(2) Respondents further contend that the allegations of fraud as made by plaintiffs do not present a case of unjust enrichment, but that such theory is presented for the first time on this appeal. They concede that if the statute as an absolute bar must be sustained as to the $12,000 balance claimed by plaintiffs, the same situation would exist if respondents had paid no part of the $130,000 contract and they possessed the entire building without payment therefor.

As to this contention, we are satisfied that under our liberalized rules of pleading these points are not fatal to a recovery. Under Rule 54(c) NRCP "* * * every final judgment shall grant the relief to which the party in whose favor it is rendered is entitled, even if the party has not demanded such relief in his pleadings." A satisfying analysis of this rule is found in the discussion by Barron & Holtzoff, sec. 1194, pp. 35-37: "The second sentence of Rule 54(c) provides that in non-default cases the judgment is not limited in kind or amount by the demand for relief, but may include whatever relief the successful party is entitled to, regardless of the demand. This provision implements the general principle of Rule 15(c), that in a contested case the judgment is to be based on what has been proved rather than what has been pleaded. It is a necessary rule in a merged system of law and equity; indeed the difficulties which some states have had in implementing the merger of law and equity stems from a failure to grasp and to apply this principle. Any rule other than that stated in the second sentence of Rule 54(c) would mean preservation of the distinctions between law and equity and of the various forms of action which these rules are intended to abolish.

"Thus the rule provides that the demand for judgment loses much of its restrictive force if the case is at issue. Particular legal theories of counsel then are subordinated to the court's right and duty to grant the relief to which the prevailing party is entitled whether demanded or not. If a party has proved a claim for relief the court will grant him that relief to which he is entitled on the evidence regardless of the designation of the claim or the prayer for relief. The prayer for relief may be of help as indicating the relief to which the plaintiff may be entitled, but it is not controlling, and the question is not whether the plaintiff has asked for the proper remedy but whether he is entitled to any remedy."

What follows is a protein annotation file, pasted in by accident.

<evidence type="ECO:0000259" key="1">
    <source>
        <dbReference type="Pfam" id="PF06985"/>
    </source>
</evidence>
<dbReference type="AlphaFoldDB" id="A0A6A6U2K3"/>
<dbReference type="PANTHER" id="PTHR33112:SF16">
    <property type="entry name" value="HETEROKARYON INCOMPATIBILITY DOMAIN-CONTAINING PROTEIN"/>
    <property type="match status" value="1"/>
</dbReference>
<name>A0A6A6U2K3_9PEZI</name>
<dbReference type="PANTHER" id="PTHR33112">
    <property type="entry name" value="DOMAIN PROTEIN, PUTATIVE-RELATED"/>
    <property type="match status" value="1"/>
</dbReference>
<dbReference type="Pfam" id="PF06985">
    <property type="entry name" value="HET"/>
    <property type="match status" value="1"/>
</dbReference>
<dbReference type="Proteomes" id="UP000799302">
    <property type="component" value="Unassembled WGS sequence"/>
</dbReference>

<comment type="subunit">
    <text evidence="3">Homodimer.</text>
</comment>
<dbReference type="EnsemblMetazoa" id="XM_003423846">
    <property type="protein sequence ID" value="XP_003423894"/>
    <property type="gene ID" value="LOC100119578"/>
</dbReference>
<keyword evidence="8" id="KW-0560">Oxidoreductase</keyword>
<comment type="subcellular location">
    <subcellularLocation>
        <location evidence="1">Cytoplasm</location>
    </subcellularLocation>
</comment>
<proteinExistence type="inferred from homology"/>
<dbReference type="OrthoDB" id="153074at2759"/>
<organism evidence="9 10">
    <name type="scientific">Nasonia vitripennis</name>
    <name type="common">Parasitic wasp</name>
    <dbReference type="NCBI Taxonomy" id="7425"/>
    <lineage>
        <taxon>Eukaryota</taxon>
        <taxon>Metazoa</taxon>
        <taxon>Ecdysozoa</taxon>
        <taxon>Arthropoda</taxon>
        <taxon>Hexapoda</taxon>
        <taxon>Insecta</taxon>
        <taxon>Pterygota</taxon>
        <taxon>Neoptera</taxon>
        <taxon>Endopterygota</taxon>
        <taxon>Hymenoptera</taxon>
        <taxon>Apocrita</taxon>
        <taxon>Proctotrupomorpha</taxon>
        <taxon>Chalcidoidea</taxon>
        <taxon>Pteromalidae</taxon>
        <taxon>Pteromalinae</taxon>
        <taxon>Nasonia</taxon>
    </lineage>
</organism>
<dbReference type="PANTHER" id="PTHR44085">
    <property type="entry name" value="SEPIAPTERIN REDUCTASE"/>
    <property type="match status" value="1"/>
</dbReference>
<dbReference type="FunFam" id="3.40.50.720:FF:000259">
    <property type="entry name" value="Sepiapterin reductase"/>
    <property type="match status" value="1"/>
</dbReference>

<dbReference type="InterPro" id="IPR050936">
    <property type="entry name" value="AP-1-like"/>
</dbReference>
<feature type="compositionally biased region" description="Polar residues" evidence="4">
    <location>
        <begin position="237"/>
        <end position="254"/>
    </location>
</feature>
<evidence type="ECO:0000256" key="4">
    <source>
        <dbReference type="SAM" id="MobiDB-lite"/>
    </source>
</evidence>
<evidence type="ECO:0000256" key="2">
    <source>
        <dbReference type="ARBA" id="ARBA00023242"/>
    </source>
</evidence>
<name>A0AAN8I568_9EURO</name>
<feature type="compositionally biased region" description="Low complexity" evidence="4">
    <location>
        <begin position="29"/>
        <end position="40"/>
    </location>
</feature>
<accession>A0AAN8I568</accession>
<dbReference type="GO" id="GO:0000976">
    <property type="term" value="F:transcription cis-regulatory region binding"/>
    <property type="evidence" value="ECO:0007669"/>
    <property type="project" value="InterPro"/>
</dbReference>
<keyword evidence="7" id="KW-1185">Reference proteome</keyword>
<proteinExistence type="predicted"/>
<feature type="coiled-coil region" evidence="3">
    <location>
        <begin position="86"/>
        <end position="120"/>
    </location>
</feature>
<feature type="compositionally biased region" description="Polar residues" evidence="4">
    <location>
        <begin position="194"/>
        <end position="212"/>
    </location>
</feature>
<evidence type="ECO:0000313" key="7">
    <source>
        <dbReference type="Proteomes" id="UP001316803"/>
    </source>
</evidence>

The above quotation likewise disposes of the significance attached to plaintiffs' prayer for judgment for the balance due under the contract. Such is not the measure of the relief that may be afforded. We are concerned here, not with the amount due as compensation under the contract, but with the amount by which defendants have been unjustly enriched. (But see Restatement of Restitution, sec. 1(e).) In Glen Falls Indemnity *721 Co. v. Golden, D.C.D.C. (1957), 148 Fed. Supp. 41, 43, the court was confronted with the same question presented here, namely, whether relief in unjust enrichment would be afforded under a complaint alleging fraud. In answering this question in the affirmative, the federal court stated:

"The Federal Rules of Civil Procedure, Rule 54(c), 28 U.S.C.A., have carried this principle [(that equity may adjust its relief to the proof)] into civil actions generally and expressly provide that a party is not bound by his prayer for relief but may receive such relief as the proof shows him to be entitled to."

Reversed with costs and remanded for new trial.

MERRILL, J., concurs.

McNAMEE, J., having become a member of the court after argument and submission of the case, did not participate in the foregoing opinion.